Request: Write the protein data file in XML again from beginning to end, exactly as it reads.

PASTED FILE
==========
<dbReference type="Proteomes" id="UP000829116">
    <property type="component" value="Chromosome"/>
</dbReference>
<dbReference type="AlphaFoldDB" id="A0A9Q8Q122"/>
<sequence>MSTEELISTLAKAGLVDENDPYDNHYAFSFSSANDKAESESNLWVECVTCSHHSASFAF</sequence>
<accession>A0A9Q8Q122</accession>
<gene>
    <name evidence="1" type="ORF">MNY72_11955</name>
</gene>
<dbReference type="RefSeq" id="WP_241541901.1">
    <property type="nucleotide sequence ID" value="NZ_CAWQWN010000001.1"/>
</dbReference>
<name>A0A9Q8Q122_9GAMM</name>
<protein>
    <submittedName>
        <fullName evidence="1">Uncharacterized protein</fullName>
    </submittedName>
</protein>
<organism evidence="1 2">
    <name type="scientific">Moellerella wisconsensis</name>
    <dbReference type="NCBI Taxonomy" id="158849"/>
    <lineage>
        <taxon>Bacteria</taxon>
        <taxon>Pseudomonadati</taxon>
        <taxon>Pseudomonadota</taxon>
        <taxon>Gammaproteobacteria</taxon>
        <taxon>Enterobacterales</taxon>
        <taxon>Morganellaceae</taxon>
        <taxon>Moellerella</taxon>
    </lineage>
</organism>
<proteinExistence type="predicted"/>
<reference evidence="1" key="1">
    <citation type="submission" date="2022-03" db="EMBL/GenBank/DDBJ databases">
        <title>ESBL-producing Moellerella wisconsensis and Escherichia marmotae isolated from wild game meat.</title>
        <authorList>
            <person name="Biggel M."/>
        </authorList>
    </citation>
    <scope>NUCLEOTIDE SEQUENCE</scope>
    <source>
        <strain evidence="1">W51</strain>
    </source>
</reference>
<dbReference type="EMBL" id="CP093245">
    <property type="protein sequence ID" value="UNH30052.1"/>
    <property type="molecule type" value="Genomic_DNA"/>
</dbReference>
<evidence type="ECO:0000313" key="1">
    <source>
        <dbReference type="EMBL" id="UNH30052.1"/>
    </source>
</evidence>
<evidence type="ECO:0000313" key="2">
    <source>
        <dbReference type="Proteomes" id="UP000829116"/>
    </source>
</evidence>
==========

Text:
<dbReference type="Proteomes" id="UP000829116">
    <property type="component" value="Chromosome"/>
</dbReference>
<dbReference type="AlphaFoldDB" id="A0A9Q8Q122"/>
<sequence>MSTEELISTLAKAGLVDENDPYDNHYAFSFSSANDKAESESNLWVECVTCSHHSASFAF</sequence>
<accession>A0A9Q8Q122</accession>
<gene>
    <name evidence="1" type="ORF">MNY72_11955</name>
</gene>
<dbReference type="RefSeq" id="WP_241541901.1">
    <property type="nucleotide sequence ID" value="NZ_CAWQWN010000001.1"/>
</dbReference>
<name>A0A9Q8Q122_9GAMM</name>
<protein>
    <submittedName>
        <fullName evidence="1">Uncharacterized protein</fullName>
    </submittedName>
</protein>
<organism evidence="1 2">
    <name type="scientific">Moellerella wisconsensis</name>
    <dbReference type="NCBI Taxonomy" id="158849"/>
    <lineage>
        <taxon>Bacteria</taxon>
        <taxon>Pseudomonadati</taxon>
        <taxon>Pseudomonadota</taxon>
        <taxon>Gammaproteobacteria</taxon>
        <taxon>Enterobacterales</taxon>
        <taxon>Morganellaceae</taxon>
        <taxon>Moellerella</taxon>
    </lineage>
</organism>
<proteinExistence type="predicted"/>
<reference evidence="1" key="1">
    <citation type="submission" date="2022-03" db="EMBL/GenBank/DDBJ databases">
        <title>ESBL-producing Moellerella wisconsensis and Escherichia marmotae isolated from wild game meat.</title>
        <authorList>
            <person name="Biggel M."/>
        </authorList>
    </citation>
    <scope>NUCLEOTIDE SEQUENCE</scope>
    <source>
        <strain evidence="1">W51</strain>
    </source>
</reference>
<dbReference type="EMBL" id="CP093245">
    <property type="protein sequence ID" value="UNH30052.1"/>
    <property type="molecule type" value="Genomic_DNA"/>
</dbReference>
<evidence type="ECO:0000313" key="1">
    <source>
        <dbReference type="EMBL" id="UNH30052.1"/>
    </source>
</evidence>
<evidence type="ECO:0000313" key="2">
    <source>
        <dbReference type="Proteomes" id="UP000829116"/>
    </source>
</evidence>